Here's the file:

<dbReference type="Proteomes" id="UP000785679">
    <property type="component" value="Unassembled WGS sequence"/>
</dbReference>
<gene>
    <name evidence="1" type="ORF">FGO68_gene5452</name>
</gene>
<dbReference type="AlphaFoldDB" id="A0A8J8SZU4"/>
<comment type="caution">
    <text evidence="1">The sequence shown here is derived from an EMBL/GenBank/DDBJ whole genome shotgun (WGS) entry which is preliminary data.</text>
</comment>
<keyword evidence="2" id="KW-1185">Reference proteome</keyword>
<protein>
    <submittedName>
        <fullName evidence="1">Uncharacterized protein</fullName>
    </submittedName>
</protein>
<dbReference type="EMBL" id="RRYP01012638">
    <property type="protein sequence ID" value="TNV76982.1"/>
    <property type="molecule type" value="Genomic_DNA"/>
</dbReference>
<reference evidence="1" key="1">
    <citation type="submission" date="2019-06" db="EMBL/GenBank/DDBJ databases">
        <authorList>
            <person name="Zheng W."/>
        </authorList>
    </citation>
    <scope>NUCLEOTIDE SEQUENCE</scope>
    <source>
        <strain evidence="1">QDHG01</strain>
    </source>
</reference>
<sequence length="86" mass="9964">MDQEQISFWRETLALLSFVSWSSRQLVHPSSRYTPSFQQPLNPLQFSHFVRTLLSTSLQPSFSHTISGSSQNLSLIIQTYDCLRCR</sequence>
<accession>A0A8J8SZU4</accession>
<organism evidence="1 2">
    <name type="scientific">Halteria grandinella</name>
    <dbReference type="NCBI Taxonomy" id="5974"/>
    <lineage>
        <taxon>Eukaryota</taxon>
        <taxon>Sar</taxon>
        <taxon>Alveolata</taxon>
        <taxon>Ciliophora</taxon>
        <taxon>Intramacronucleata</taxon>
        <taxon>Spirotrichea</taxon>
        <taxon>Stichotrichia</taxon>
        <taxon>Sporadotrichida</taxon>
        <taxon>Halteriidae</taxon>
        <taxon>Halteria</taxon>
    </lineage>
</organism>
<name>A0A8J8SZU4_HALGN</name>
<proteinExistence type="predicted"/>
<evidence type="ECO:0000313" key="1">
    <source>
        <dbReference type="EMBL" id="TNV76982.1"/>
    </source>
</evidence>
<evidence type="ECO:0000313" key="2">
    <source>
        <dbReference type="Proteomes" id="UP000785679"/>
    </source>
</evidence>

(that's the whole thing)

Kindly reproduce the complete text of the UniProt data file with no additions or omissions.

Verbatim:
<dbReference type="Proteomes" id="UP000785679">
    <property type="component" value="Unassembled WGS sequence"/>
</dbReference>
<gene>
    <name evidence="1" type="ORF">FGO68_gene5452</name>
</gene>
<dbReference type="AlphaFoldDB" id="A0A8J8SZU4"/>
<comment type="caution">
    <text evidence="1">The sequence shown here is derived from an EMBL/GenBank/DDBJ whole genome shotgun (WGS) entry which is preliminary data.</text>
</comment>
<keyword evidence="2" id="KW-1185">Reference proteome</keyword>
<protein>
    <submittedName>
        <fullName evidence="1">Uncharacterized protein</fullName>
    </submittedName>
</protein>
<dbReference type="EMBL" id="RRYP01012638">
    <property type="protein sequence ID" value="TNV76982.1"/>
    <property type="molecule type" value="Genomic_DNA"/>
</dbReference>
<reference evidence="1" key="1">
    <citation type="submission" date="2019-06" db="EMBL/GenBank/DDBJ databases">
        <authorList>
            <person name="Zheng W."/>
        </authorList>
    </citation>
    <scope>NUCLEOTIDE SEQUENCE</scope>
    <source>
        <strain evidence="1">QDHG01</strain>
    </source>
</reference>
<sequence length="86" mass="9964">MDQEQISFWRETLALLSFVSWSSRQLVHPSSRYTPSFQQPLNPLQFSHFVRTLLSTSLQPSFSHTISGSSQNLSLIIQTYDCLRCR</sequence>
<accession>A0A8J8SZU4</accession>
<organism evidence="1 2">
    <name type="scientific">Halteria grandinella</name>
    <dbReference type="NCBI Taxonomy" id="5974"/>
    <lineage>
        <taxon>Eukaryota</taxon>
        <taxon>Sar</taxon>
        <taxon>Alveolata</taxon>
        <taxon>Ciliophora</taxon>
        <taxon>Intramacronucleata</taxon>
        <taxon>Spirotrichea</taxon>
        <taxon>Stichotrichia</taxon>
        <taxon>Sporadotrichida</taxon>
        <taxon>Halteriidae</taxon>
        <taxon>Halteria</taxon>
    </lineage>
</organism>
<name>A0A8J8SZU4_HALGN</name>
<proteinExistence type="predicted"/>
<evidence type="ECO:0000313" key="1">
    <source>
        <dbReference type="EMBL" id="TNV76982.1"/>
    </source>
</evidence>
<evidence type="ECO:0000313" key="2">
    <source>
        <dbReference type="Proteomes" id="UP000785679"/>
    </source>
</evidence>